Reducto ad Absurdum and Fear of Black Bodies

Oluwa Jones '15 Staff Writer 

Recently a student from rural New England came into one of my classes and started telling me, and another woman of color, about a racist family member who made several uninformed comments about Ferguson. She recognized that their views were overtly racist, but she didn’t engage with the arguments. The student just shook her head and said the individual was wrong, but I wanted to ask her why she thought that. It’s easy just write off someone as racist, but it’s harder to really think about racism and inequality. I also hear a lot of white people talk about how many people they’ve unfriended on Facebook, but none of these actions are useful.

Unfriending people on Facebook, and mocking racist family members, is a way for well-intentioned people to distance themselves from the agents of racism, white people and institutions. It’s important for white people to use their privilege to call these people out. Mocking racist people stems from the view that racism is so ridiculous and far from the mainstream as to be laughable, but these are the views of most members of our society. Furthermore, white people are not the only culprits. A lot of non-black people of color make the same kind of flippant complaints about their family members. But a lot of non-black people of color hold onto white supremacist views and many non-black communities even have their own specific racial epithets for black people.

In order for us to move forward we need a deeper analysis than just reducing racist statements to the absurd. It’s important to break down these views. When I heard my white classmate take a mocking attitude towards the racists in her life, I noticed that her analysis of the remarks was shallow. I wanted to ask her if she even knew why these statements were wrong and why it’s important to take them seriously.

Does she know why it’s wrong to question Mike Brown’s character? It’s important to understand that the effort to portray him as threatening and dangerous, which has been very successful, is a way for white supremacists to assert that his murder was deserved and necessary. In truth, it doesn’t matter if Mike Brown was a good person, of if he stole, or whether or not he was planning to start college, whether he was violent or shy or whatever. He deserved to live because he’s a human being whose life mattered.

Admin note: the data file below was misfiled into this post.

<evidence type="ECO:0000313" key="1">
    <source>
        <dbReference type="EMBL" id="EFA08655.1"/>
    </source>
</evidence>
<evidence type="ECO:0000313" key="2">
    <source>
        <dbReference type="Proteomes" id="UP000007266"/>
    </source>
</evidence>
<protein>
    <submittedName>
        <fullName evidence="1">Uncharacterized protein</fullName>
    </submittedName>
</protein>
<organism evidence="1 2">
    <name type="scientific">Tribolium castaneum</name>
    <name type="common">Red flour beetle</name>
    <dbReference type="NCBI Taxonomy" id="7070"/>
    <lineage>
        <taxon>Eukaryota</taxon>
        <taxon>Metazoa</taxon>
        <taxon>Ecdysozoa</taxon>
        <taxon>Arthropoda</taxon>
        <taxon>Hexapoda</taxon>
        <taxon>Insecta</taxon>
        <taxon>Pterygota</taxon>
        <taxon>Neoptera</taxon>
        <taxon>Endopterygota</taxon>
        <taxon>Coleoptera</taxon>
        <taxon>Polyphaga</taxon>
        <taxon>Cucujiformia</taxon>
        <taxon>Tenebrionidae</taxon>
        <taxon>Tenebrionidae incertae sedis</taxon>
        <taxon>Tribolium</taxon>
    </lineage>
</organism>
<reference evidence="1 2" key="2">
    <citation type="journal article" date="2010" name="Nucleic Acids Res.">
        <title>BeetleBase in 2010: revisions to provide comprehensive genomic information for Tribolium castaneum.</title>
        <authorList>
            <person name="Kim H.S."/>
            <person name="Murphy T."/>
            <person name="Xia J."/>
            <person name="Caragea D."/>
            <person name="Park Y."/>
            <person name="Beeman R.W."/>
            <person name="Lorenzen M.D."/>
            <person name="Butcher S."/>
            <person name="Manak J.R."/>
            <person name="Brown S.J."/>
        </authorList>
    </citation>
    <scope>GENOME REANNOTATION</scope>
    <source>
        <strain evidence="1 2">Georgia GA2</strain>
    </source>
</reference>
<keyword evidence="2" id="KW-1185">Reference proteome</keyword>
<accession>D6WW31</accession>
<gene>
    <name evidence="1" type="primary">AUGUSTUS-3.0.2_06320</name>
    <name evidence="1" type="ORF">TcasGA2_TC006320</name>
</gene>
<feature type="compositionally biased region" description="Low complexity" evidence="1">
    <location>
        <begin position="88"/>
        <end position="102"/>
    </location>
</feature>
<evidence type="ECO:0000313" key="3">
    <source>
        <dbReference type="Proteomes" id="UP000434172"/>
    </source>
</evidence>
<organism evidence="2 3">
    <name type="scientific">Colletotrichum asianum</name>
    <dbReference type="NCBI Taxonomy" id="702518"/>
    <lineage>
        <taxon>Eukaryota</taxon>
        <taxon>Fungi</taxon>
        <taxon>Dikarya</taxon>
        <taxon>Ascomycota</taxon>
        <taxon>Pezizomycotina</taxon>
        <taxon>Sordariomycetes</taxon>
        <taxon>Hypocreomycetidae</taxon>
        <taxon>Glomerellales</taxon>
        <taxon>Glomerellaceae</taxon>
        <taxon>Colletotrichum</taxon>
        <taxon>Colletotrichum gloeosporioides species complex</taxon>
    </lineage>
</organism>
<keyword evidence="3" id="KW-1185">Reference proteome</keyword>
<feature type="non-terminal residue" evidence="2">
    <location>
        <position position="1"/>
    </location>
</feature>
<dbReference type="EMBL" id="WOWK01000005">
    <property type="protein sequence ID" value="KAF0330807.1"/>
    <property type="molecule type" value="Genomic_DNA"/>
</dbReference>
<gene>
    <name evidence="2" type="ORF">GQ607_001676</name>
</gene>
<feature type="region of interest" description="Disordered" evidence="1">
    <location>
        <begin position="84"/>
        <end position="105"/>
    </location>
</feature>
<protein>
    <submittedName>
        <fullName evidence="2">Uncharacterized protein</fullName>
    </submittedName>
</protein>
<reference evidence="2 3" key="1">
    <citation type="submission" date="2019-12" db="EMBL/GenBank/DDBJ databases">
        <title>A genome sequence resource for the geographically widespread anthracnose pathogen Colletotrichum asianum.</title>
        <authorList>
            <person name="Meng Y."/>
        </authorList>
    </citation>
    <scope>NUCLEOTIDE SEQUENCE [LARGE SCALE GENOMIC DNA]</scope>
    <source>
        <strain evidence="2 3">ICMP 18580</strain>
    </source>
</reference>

Did she really get why it’s wrong to characterize the protesters as looters? Here lies the root of the problem. Many white people sincerely believe that the police and the legal system operate without bias. We don’t live in a society in which real change can come from working within these systems or voting in presidential elections. The way to demand change is ugly and messy and what’s happening in Ferguson is part of a long process that will take decades to unfold. There can only be so much repression in a democratic system, especially one that symbolically embraces the idea that everyone has a right to life, particularly a free and peaceful life. Furthermore, did this Smithie get why “black-on-black” crime is so disparate from police violence? And why even using the term demonizes and pathologizes black behavior? These are complex questions that warrant engaging. As the beneficiaries of these remarks, white people owe people of color that much.

Most white liberals espouse ideologies of racial equality but back down when confronted with a chance to take real anti-racist action. Most fair-weather liberals are not that different from the active bigots they like to ridicule, as most people have internalized anti-blackness. The fear Darren Wilson had for Mike Brown is not unlike the fear many Smithies have for black people. When I used to walk across campus late at night in front of the President’s house or any poorly lit part of campus many Smithies would exhibit fear just from my presence. Some jump out of the way and try to avoid me, or some people would clutch their bags and keep their heads down. This happened to me nearly every night when I was living in the quad, and it’s something I experienced all the time growing up. This fear of black bodies that happens here at Smith and throughout the U.S., is not unlike the fear white people had for Renisha McBride and all these other men, women, children, and trans* persons who have been murdered by the state or vigilantes. In order to tackle racism and inequality we cannot let the racist people in our lives off the hook or act as though we have not internalized racism ourselves. The way to end racism is to change hearts and minds, starting with the people closest to you.